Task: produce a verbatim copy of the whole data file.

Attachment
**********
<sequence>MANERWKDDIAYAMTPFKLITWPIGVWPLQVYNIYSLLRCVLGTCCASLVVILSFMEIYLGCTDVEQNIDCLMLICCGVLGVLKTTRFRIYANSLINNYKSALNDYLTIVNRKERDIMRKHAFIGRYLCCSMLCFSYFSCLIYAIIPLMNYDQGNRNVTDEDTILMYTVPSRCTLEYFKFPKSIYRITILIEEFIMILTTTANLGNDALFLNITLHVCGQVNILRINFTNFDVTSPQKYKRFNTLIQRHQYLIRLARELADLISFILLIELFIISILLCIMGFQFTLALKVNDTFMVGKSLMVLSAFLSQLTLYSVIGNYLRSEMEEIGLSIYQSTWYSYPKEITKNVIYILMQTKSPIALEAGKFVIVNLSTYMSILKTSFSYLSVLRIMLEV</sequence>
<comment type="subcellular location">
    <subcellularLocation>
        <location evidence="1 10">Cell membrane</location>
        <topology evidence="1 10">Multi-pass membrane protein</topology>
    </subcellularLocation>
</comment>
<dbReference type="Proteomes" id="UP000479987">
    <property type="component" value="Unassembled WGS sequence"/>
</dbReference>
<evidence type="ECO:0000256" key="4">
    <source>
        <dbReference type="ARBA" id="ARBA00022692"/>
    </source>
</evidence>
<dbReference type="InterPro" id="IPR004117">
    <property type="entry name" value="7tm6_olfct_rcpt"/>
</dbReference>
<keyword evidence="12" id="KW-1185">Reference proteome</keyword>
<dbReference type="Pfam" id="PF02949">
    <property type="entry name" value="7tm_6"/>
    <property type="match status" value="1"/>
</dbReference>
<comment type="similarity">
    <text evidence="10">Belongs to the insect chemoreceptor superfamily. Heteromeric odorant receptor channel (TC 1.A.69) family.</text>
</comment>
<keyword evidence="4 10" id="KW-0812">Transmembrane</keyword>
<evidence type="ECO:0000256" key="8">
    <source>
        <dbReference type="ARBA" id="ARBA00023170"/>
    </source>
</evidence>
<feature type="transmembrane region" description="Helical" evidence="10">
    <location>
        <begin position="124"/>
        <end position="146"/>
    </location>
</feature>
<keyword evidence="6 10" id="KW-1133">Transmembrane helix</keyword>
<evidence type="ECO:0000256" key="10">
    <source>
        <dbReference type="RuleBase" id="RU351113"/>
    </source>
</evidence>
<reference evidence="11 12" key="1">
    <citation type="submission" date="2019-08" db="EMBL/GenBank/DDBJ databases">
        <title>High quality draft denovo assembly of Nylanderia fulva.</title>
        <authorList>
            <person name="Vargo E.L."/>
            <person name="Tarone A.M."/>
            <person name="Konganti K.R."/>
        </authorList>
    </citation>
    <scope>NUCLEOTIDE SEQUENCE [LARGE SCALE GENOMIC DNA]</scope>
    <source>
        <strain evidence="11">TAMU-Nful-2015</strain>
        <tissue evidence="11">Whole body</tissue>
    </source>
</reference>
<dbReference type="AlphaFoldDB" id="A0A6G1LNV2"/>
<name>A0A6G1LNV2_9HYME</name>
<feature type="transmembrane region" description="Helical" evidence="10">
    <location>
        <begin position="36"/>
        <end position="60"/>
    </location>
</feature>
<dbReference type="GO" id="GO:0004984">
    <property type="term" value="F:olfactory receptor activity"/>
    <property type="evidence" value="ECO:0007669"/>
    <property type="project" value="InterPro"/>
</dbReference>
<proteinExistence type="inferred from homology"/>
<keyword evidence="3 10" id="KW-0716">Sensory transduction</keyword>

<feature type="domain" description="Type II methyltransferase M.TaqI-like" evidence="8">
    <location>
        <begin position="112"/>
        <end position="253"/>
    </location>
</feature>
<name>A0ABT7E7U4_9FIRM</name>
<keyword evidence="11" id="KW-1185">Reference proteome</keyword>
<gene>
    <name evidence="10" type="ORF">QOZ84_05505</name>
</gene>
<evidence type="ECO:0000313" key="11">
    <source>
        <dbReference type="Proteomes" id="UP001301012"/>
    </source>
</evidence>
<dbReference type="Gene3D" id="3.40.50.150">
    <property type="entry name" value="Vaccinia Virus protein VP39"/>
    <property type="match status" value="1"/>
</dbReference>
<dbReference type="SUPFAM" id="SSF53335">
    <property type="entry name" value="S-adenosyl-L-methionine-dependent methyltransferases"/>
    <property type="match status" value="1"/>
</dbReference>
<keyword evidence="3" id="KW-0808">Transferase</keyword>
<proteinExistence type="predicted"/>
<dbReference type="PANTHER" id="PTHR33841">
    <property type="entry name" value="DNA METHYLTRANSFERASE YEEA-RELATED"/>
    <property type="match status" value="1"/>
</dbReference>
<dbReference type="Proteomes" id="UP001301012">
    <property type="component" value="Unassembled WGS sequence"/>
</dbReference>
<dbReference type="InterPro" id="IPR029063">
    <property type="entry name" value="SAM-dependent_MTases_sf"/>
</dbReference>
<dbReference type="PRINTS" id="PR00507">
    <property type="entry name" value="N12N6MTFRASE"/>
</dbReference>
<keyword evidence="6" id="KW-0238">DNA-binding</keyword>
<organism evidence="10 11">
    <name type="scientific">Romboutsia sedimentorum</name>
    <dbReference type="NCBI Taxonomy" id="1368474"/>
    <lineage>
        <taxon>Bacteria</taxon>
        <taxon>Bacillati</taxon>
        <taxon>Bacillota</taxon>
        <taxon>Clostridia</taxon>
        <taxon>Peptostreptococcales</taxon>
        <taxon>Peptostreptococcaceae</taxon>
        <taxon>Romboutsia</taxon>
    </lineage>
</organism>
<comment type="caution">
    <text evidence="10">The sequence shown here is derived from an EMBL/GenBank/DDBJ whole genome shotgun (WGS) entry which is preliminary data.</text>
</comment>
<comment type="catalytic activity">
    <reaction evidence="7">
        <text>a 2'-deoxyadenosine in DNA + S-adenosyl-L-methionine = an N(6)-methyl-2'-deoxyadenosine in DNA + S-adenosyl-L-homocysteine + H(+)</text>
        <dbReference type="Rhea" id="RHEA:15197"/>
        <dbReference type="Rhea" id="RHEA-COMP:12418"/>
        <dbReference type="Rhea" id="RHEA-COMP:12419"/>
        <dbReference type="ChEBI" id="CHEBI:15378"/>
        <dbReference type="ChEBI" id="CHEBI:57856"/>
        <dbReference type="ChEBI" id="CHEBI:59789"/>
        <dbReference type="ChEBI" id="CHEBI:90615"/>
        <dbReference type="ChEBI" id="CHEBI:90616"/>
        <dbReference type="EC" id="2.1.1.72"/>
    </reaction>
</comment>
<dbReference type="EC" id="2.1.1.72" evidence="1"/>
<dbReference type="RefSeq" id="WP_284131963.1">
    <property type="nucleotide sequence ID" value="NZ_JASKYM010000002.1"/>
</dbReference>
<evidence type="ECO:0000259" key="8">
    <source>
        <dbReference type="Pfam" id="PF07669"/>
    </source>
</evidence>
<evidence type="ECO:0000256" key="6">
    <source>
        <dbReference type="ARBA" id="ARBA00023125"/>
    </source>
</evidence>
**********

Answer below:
<sequence>MANERWKDDIAYAMTPFKLITWPIGVWPLQVYNIYSLLRCVLGTCCASLVVILSFMEIYLGCTDVEQNIDCLMLICCGVLGVLKTTRFRIYANSLINNYKSALNDYLTIVNRKERDIMRKHAFIGRYLCCSMLCFSYFSCLIYAIIPLMNYDQGNRNVTDEDTILMYTVPSRCTLEYFKFPKSIYRITILIEEFIMILTTTANLGNDALFLNITLHVCGQVNILRINFTNFDVTSPQKYKRFNTLIQRHQYLIRLARELADLISFILLIELFIISILLCIMGFQFTLALKVNDTFMVGKSLMVLSAFLSQLTLYSVIGNYLRSEMEEIGLSIYQSTWYSYPKEITKNVIYILMQTKSPIALEAGKFVIVNLSTYMSILKTSFSYLSVLRIMLEV</sequence>
<comment type="subcellular location">
    <subcellularLocation>
        <location evidence="1 10">Cell membrane</location>
        <topology evidence="1 10">Multi-pass membrane protein</topology>
    </subcellularLocation>
</comment>
<dbReference type="Proteomes" id="UP000479987">
    <property type="component" value="Unassembled WGS sequence"/>
</dbReference>
<evidence type="ECO:0000256" key="4">
    <source>
        <dbReference type="ARBA" id="ARBA00022692"/>
    </source>
</evidence>
<dbReference type="InterPro" id="IPR004117">
    <property type="entry name" value="7tm6_olfct_rcpt"/>
</dbReference>
<keyword evidence="12" id="KW-1185">Reference proteome</keyword>
<dbReference type="Pfam" id="PF02949">
    <property type="entry name" value="7tm_6"/>
    <property type="match status" value="1"/>
</dbReference>
<comment type="similarity">
    <text evidence="10">Belongs to the insect chemoreceptor superfamily. Heteromeric odorant receptor channel (TC 1.A.69) family.</text>
</comment>
<keyword evidence="4 10" id="KW-0812">Transmembrane</keyword>
<evidence type="ECO:0000256" key="8">
    <source>
        <dbReference type="ARBA" id="ARBA00023170"/>
    </source>
</evidence>
<feature type="transmembrane region" description="Helical" evidence="10">
    <location>
        <begin position="124"/>
        <end position="146"/>
    </location>
</feature>
<keyword evidence="6 10" id="KW-1133">Transmembrane helix</keyword>
<evidence type="ECO:0000256" key="10">
    <source>
        <dbReference type="RuleBase" id="RU351113"/>
    </source>
</evidence>
<reference evidence="11 12" key="1">
    <citation type="submission" date="2019-08" db="EMBL/GenBank/DDBJ databases">
        <title>High quality draft denovo assembly of Nylanderia fulva.</title>
        <authorList>
            <person name="Vargo E.L."/>
            <person name="Tarone A.M."/>
            <person name="Konganti K.R."/>
        </authorList>
    </citation>
    <scope>NUCLEOTIDE SEQUENCE [LARGE SCALE GENOMIC DNA]</scope>
    <source>
        <strain evidence="11">TAMU-Nful-2015</strain>
        <tissue evidence="11">Whole body</tissue>
    </source>
</reference>
<dbReference type="AlphaFoldDB" id="A0A6G1LNV2"/>
<name>A0A6G1LNV2_9HYME</name>
<feature type="transmembrane region" description="Helical" evidence="10">
    <location>
        <begin position="36"/>
        <end position="60"/>
    </location>
</feature>
<dbReference type="GO" id="GO:0004984">
    <property type="term" value="F:olfactory receptor activity"/>
    <property type="evidence" value="ECO:0007669"/>
    <property type="project" value="InterPro"/>
</dbReference>
<proteinExistence type="inferred from homology"/>
<keyword evidence="3 10" id="KW-0716">Sensory transduction</keyword>

<feature type="domain" description="Type II methyltransferase M.TaqI-like" evidence="8">
    <location>
        <begin position="112"/>
        <end position="253"/>
    </location>
</feature>
<name>A0ABT7E7U4_9FIRM</name>
<keyword evidence="11" id="KW-1185">Reference proteome</keyword>
<gene>
    <name evidence="10" type="ORF">QOZ84_05505</name>
</gene>
<evidence type="ECO:0000313" key="11">
    <source>
        <dbReference type="Proteomes" id="UP001301012"/>
    </source>
</evidence>
<dbReference type="Gene3D" id="3.40.50.150">
    <property type="entry name" value="Vaccinia Virus protein VP39"/>
    <property type="match status" value="1"/>
</dbReference>
<dbReference type="SUPFAM" id="SSF53335">
    <property type="entry name" value="S-adenosyl-L-methionine-dependent methyltransferases"/>
    <property type="match status" value="1"/>
</dbReference>
<keyword evidence="3" id="KW-0808">Transferase</keyword>
<proteinExistence type="predicted"/>
<dbReference type="PANTHER" id="PTHR33841">
    <property type="entry name" value="DNA METHYLTRANSFERASE YEEA-RELATED"/>
    <property type="match status" value="1"/>
</dbReference>
<dbReference type="Proteomes" id="UP001301012">
    <property type="component" value="Unassembled WGS sequence"/>
</dbReference>
<dbReference type="InterPro" id="IPR029063">
    <property type="entry name" value="SAM-dependent_MTases_sf"/>
</dbReference>
<dbReference type="PRINTS" id="PR00507">
    <property type="entry name" value="N12N6MTFRASE"/>
</dbReference>
<keyword evidence="6" id="KW-0238">DNA-binding</keyword>
<organism evidence="10 11">
    <name type="scientific">Romboutsia sedimentorum</name>
    <dbReference type="NCBI Taxonomy" id="1368474"/>
    <lineage>
        <taxon>Bacteria</taxon>
        <taxon>Bacillati</taxon>
        <taxon>Bacillota</taxon>
        <taxon>Clostridia</taxon>
        <taxon>Peptostreptococcales</taxon>
        <taxon>Peptostreptococcaceae</taxon>
        <taxon>Romboutsia</taxon>
    </lineage>
</organism>
<comment type="caution">
    <text evidence="10">The sequence shown here is derived from an EMBL/GenBank/DDBJ whole genome shotgun (WGS) entry which is preliminary data.</text>
</comment>
<comment type="catalytic activity">
    <reaction evidence="7">
        <text>a 2'-deoxyadenosine in DNA + S-adenosyl-L-methionine = an N(6)-methyl-2'-deoxyadenosine in DNA + S-adenosyl-L-homocysteine + H(+)</text>
        <dbReference type="Rhea" id="RHEA:15197"/>
        <dbReference type="Rhea" id="RHEA-COMP:12418"/>
        <dbReference type="Rhea" id="RHEA-COMP:12419"/>
        <dbReference type="ChEBI" id="CHEBI:15378"/>
        <dbReference type="ChEBI" id="CHEBI:57856"/>
        <dbReference type="ChEBI" id="CHEBI:59789"/>
        <dbReference type="ChEBI" id="CHEBI:90615"/>
        <dbReference type="ChEBI" id="CHEBI:90616"/>
        <dbReference type="EC" id="2.1.1.72"/>
    </reaction>
</comment>
<dbReference type="EC" id="2.1.1.72" evidence="1"/>
<dbReference type="RefSeq" id="WP_284131963.1">
    <property type="nucleotide sequence ID" value="NZ_JASKYM010000002.1"/>
</dbReference>
<evidence type="ECO:0000259" key="8">
    <source>
        <dbReference type="Pfam" id="PF07669"/>
    </source>
</evidence>
<evidence type="ECO:0000256" key="6">
    <source>
        <dbReference type="ARBA" id="ARBA00023125"/>
    </source>
</evidence>